Perhaps one of the most frustrating aspects of prayer is when the Lord answers, “Wait.”
We’ve all experienced that waiting time. Personally, I’m quite ready for my prayers to be answered the day and even the moment I ask. I’ve prayed for a good friend for more than 25 years to receive the Lord. Daily, I’ve asked that He bless and help her. Recently, I paid her a visit and learned that she had received the Lord as her Savior.
I must admit that rather than being overjoyed, my reaction was much more subdued. I quizzed the Lord about my emotionless reaction. In my spirit I felt His response, “If I’d done the work more quickly, you would’ve wanted to take credit. I wanted you to realize that I’m the Savior of her soul, not your prayers.” Understand this wasn’t a rebuke from the Lord but a simple statement of fact.
The New Testament records an interesting verse. Yet when He heard that Lazarus was sick, He stayed where He was two more days (John 11:6).
Jesus had received a plea for help from his best friends, Mary and Martha. Their brother, Lazarus was dying. Jesus didn’t rush to his bedside to comfort and heal. He waited. Oz Hillman wrote,
God often has to delay His work in us in order to accomplish something for His purposes that can be achieved only in the delay. Jesus had to let Lazarus die in order for the miracle that was about to take place to have its full effect. If Jesus had simply healed a sick man, the impact of the miracle would not have been as newsworthy as resurrecting a man who had been dead for four days. This is Jesus’ greatest “public relations act” of His whole ministry. What many do not realize is that the key to the whole story is in the next chapter.
Many people, because they had heard that He had given this miraculous sign, went out to meet Him. So the Pharisees said to one another, “See, this is getting us nowhere. Look how the whole world has gone after Him!” (John 12:18-19)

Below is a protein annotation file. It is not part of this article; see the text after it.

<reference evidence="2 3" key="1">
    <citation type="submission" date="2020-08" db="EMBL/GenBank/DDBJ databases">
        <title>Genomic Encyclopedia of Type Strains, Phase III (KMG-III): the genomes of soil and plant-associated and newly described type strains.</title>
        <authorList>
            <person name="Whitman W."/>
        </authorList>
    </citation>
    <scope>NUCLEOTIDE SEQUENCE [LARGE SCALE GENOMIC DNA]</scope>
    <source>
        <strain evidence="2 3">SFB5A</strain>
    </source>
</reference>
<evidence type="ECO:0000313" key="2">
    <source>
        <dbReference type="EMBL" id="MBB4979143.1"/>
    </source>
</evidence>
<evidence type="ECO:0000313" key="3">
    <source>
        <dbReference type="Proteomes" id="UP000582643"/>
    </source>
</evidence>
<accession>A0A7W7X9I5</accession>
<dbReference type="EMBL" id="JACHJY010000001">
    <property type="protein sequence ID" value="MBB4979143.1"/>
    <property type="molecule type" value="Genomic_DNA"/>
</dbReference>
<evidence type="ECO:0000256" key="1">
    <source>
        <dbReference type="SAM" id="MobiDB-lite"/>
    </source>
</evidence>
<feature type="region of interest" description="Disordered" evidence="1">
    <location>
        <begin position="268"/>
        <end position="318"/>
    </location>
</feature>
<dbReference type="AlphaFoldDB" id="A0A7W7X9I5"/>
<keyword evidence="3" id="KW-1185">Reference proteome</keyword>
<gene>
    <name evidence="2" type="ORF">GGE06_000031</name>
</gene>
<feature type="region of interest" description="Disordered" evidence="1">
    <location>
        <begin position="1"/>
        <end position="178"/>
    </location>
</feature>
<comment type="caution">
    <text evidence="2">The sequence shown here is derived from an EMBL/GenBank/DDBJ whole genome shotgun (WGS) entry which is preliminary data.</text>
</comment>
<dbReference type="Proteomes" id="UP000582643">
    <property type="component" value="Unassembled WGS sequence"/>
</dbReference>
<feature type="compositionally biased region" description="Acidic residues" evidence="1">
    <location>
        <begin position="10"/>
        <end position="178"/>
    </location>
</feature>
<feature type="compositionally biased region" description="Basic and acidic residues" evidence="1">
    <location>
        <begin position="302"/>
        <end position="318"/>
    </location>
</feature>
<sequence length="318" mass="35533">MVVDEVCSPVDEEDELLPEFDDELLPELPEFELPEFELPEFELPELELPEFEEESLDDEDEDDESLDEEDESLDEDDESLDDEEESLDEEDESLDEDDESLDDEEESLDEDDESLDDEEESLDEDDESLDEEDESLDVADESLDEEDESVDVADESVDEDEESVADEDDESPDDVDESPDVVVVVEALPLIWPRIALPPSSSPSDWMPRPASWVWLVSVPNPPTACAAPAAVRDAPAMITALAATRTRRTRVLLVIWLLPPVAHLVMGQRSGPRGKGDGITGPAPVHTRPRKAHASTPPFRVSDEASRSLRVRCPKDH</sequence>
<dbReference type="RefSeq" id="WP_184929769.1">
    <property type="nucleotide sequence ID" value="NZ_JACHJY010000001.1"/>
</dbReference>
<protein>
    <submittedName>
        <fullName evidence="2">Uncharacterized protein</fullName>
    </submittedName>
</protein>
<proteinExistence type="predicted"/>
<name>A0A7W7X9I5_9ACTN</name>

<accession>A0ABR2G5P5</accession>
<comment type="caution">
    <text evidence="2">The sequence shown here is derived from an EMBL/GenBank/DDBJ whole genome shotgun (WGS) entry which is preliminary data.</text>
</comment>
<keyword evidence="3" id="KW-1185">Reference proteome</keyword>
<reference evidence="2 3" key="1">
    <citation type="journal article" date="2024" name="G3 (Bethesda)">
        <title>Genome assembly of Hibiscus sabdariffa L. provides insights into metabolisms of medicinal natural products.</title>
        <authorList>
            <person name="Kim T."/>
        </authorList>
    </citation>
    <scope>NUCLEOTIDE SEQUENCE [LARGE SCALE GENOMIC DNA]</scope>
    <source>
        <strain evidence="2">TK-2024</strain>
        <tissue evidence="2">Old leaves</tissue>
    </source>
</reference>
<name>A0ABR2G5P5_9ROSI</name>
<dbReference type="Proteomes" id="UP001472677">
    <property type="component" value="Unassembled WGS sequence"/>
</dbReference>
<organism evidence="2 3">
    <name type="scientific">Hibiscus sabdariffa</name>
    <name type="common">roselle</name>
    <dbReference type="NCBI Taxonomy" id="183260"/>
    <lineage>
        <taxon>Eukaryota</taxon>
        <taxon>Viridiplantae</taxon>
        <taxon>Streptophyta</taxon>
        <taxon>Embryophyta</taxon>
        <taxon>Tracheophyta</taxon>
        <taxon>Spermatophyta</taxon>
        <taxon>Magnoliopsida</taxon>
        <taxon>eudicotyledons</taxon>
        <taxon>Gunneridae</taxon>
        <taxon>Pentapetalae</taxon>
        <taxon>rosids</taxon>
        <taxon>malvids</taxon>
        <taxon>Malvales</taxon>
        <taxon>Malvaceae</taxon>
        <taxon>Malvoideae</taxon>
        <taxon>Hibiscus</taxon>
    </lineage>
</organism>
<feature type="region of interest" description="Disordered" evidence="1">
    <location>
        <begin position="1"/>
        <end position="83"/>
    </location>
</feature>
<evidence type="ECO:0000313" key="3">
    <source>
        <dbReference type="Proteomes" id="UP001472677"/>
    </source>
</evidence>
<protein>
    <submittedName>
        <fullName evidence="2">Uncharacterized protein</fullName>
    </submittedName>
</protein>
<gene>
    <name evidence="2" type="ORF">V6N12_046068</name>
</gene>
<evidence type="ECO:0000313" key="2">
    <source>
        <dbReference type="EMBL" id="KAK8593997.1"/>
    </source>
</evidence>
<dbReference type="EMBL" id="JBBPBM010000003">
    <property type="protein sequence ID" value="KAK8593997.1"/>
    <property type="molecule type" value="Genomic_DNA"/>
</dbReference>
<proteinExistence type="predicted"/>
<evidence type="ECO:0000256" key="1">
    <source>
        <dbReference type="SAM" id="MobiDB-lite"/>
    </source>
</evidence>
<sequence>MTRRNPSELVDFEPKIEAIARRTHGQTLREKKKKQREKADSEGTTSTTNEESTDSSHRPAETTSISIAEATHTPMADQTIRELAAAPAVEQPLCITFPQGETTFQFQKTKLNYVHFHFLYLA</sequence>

The Lord was setting the stage for Jesus’ death and resurrection. It was only after this great miracle that the Pharisees began to see that the only path to the elimination of Jesus’ influence was his death. From that moment they purposed in their spirits to destroy Jesus.
Months ago, I shared with a young pastor who had been elected to an important office some on the things that I’d learned while serving in a similar position. He reaction was rejection of my ideas. Then, last week, we again sat at a meeting. He shared his discouragement and the lack of success he had experienced in his ministry over the past two or three years. Another more experienced pastor quietly shared what I’d proposed a year ago. The young pastor heard and adopted the plan
After the meeting, the older pastor came to me and whispered, “You said that a year ago; but he couldn’t hear it then. He had to learn the hard way.” Then the seasoned minister grinned, “We all have to learn the hard way–our way.”
Delays aren’t merely part of God’s great plan for eternity. They are also part of his plan for our lives. Perhaps the hardest to receive–yet most profitable–answer God can give us to our prayers is “wait.”